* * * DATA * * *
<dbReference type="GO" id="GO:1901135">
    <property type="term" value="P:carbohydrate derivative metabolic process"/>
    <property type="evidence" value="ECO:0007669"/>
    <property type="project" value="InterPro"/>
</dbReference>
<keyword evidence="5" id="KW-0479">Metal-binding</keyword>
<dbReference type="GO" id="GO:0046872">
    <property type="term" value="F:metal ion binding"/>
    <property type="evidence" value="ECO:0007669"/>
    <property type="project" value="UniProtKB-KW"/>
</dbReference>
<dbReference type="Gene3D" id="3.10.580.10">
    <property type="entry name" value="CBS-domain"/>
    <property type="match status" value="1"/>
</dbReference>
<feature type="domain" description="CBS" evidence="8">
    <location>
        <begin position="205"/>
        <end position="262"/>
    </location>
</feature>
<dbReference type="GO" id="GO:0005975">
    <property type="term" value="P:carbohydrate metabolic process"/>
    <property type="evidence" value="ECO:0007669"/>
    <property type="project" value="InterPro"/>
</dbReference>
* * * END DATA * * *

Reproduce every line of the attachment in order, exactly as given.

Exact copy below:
<dbReference type="GO" id="GO:1901135">
    <property type="term" value="P:carbohydrate derivative metabolic process"/>
    <property type="evidence" value="ECO:0007669"/>
    <property type="project" value="InterPro"/>
</dbReference>
<keyword evidence="5" id="KW-0479">Metal-binding</keyword>
<dbReference type="GO" id="GO:0046872">
    <property type="term" value="F:metal ion binding"/>
    <property type="evidence" value="ECO:0007669"/>
    <property type="project" value="UniProtKB-KW"/>
</dbReference>
<dbReference type="Gene3D" id="3.10.580.10">
    <property type="entry name" value="CBS-domain"/>
    <property type="match status" value="1"/>
</dbReference>
<feature type="domain" description="CBS" evidence="8">
    <location>
        <begin position="205"/>
        <end position="262"/>
    </location>
</feature>
<dbReference type="GO" id="GO:0005975">
    <property type="term" value="P:carbohydrate metabolic process"/>
    <property type="evidence" value="ECO:0007669"/>
    <property type="project" value="InterPro"/>
</dbReference>